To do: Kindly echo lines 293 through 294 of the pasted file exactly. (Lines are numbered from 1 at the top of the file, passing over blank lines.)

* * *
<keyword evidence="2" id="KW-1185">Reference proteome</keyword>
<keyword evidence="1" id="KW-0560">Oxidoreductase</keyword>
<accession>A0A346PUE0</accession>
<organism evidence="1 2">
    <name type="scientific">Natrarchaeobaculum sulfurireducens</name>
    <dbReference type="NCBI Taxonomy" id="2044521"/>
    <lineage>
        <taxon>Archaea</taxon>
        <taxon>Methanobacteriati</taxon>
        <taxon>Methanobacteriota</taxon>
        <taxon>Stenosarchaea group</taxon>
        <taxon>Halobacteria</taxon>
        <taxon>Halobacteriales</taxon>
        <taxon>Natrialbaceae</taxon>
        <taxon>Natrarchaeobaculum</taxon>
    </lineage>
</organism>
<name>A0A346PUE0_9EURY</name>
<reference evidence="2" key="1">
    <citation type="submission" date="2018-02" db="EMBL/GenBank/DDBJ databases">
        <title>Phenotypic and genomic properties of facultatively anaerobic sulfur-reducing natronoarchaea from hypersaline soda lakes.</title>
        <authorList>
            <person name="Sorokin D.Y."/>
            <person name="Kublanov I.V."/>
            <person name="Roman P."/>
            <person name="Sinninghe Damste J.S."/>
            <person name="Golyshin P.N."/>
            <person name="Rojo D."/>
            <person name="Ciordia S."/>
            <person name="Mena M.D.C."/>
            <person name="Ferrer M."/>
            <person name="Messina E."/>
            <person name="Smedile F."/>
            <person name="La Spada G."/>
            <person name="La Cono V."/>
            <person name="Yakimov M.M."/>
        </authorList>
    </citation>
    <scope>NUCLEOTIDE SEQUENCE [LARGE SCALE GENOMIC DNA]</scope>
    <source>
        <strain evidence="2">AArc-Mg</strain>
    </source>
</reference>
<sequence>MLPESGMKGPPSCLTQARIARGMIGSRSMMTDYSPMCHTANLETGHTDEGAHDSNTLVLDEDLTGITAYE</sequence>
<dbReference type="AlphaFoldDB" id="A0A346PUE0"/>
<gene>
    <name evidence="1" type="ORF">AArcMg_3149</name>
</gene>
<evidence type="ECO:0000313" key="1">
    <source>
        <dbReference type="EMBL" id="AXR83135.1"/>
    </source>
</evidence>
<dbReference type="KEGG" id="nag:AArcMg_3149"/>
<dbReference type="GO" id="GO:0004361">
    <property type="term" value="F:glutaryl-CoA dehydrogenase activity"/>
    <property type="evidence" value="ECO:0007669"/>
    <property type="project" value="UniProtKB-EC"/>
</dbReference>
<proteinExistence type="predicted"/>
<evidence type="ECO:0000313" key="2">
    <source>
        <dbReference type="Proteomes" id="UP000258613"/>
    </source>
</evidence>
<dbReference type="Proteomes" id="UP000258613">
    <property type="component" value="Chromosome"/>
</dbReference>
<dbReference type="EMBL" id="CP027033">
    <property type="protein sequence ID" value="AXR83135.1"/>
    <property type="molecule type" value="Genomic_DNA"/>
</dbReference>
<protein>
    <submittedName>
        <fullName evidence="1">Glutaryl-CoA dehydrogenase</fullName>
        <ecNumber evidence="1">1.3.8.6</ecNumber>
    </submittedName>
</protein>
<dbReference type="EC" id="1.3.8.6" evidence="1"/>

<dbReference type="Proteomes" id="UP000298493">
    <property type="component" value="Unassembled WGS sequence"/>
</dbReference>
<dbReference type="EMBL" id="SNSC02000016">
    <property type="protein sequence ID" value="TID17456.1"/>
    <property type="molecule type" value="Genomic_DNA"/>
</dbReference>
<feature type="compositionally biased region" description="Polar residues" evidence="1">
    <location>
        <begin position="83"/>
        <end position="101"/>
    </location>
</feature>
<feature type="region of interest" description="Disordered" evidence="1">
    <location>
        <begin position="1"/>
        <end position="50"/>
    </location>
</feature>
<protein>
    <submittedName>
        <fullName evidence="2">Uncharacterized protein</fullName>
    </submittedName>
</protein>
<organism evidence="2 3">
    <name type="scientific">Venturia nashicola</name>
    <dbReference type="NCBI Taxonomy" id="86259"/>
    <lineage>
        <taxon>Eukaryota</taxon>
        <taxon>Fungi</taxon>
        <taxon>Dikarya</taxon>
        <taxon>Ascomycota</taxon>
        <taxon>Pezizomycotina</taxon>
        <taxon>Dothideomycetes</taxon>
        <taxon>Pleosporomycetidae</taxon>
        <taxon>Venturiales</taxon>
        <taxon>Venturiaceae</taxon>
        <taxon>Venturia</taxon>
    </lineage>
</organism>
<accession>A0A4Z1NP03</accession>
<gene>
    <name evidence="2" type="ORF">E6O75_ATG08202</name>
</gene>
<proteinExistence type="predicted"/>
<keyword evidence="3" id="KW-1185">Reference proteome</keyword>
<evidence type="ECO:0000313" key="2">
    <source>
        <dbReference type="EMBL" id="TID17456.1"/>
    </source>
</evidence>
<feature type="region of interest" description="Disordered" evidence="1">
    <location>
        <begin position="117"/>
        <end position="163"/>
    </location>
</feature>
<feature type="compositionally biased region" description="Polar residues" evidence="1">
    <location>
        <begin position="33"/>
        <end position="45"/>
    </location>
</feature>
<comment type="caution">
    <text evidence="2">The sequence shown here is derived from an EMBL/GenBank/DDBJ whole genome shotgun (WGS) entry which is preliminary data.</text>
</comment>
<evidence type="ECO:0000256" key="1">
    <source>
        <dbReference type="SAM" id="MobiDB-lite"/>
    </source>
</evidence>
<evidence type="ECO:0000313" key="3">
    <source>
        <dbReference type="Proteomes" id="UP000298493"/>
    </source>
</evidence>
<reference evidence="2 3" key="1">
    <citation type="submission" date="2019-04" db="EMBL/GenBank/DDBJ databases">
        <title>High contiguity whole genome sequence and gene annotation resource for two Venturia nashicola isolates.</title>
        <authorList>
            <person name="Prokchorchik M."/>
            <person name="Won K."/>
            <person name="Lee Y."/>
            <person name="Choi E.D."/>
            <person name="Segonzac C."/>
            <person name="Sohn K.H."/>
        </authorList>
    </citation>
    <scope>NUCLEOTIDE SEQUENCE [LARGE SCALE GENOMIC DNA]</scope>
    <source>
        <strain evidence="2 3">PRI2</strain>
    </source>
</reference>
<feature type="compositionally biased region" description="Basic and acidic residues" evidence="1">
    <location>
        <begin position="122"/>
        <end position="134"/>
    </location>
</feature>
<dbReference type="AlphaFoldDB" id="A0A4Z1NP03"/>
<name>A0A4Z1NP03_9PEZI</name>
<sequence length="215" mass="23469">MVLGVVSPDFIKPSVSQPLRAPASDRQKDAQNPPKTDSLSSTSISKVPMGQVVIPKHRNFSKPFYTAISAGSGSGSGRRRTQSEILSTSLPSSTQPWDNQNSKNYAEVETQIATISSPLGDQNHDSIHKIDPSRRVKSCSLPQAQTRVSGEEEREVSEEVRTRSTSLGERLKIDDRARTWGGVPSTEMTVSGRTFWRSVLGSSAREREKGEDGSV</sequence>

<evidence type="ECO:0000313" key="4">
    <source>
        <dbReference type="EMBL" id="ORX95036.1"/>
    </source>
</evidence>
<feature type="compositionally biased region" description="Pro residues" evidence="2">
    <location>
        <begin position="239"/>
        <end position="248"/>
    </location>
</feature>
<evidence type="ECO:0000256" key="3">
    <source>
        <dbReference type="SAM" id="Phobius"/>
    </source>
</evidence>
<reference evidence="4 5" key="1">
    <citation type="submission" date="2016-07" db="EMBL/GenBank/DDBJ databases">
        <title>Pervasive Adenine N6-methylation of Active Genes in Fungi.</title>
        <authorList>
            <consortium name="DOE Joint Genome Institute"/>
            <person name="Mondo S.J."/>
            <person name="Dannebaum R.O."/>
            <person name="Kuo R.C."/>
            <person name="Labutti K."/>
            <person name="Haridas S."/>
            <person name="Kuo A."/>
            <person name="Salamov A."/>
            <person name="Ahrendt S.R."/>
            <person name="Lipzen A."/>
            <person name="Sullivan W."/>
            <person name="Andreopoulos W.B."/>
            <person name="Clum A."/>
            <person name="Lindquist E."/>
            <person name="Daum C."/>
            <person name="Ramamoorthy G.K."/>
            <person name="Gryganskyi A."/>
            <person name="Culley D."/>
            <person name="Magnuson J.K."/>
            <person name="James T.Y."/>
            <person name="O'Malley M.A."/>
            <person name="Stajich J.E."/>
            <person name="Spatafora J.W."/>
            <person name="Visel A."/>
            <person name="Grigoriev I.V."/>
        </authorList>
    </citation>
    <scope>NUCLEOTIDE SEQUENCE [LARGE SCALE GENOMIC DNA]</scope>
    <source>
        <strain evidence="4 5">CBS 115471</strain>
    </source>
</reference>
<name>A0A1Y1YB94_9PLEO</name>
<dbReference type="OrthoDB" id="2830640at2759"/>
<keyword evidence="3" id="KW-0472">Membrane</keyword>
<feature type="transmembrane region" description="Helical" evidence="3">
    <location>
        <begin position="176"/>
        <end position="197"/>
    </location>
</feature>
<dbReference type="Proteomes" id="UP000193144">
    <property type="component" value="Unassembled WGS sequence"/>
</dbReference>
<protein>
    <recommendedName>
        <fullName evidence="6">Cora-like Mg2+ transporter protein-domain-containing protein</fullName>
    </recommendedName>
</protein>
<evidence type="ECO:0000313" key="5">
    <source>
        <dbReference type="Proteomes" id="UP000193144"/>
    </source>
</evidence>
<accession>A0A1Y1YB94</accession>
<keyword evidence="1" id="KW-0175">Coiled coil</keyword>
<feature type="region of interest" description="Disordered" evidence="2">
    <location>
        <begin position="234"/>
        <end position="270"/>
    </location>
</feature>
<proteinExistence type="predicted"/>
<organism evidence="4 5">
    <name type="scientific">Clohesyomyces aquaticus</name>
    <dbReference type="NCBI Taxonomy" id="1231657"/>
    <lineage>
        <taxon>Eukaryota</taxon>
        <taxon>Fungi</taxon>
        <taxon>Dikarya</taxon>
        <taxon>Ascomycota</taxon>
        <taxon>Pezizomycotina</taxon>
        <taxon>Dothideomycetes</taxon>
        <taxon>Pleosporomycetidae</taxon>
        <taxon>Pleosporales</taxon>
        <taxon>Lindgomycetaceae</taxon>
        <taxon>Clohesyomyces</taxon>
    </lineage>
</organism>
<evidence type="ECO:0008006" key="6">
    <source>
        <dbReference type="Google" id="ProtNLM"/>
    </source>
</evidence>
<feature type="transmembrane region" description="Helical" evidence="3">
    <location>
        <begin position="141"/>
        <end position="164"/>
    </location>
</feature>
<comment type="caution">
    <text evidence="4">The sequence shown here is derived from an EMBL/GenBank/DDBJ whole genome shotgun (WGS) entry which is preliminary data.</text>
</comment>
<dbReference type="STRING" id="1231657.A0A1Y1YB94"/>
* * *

    <text evidence="4">The sequence shown here is derived from an EMBL/GenBank/DDBJ whole genome shotgun (WGS) entry which is preliminary data.</text>
</comment>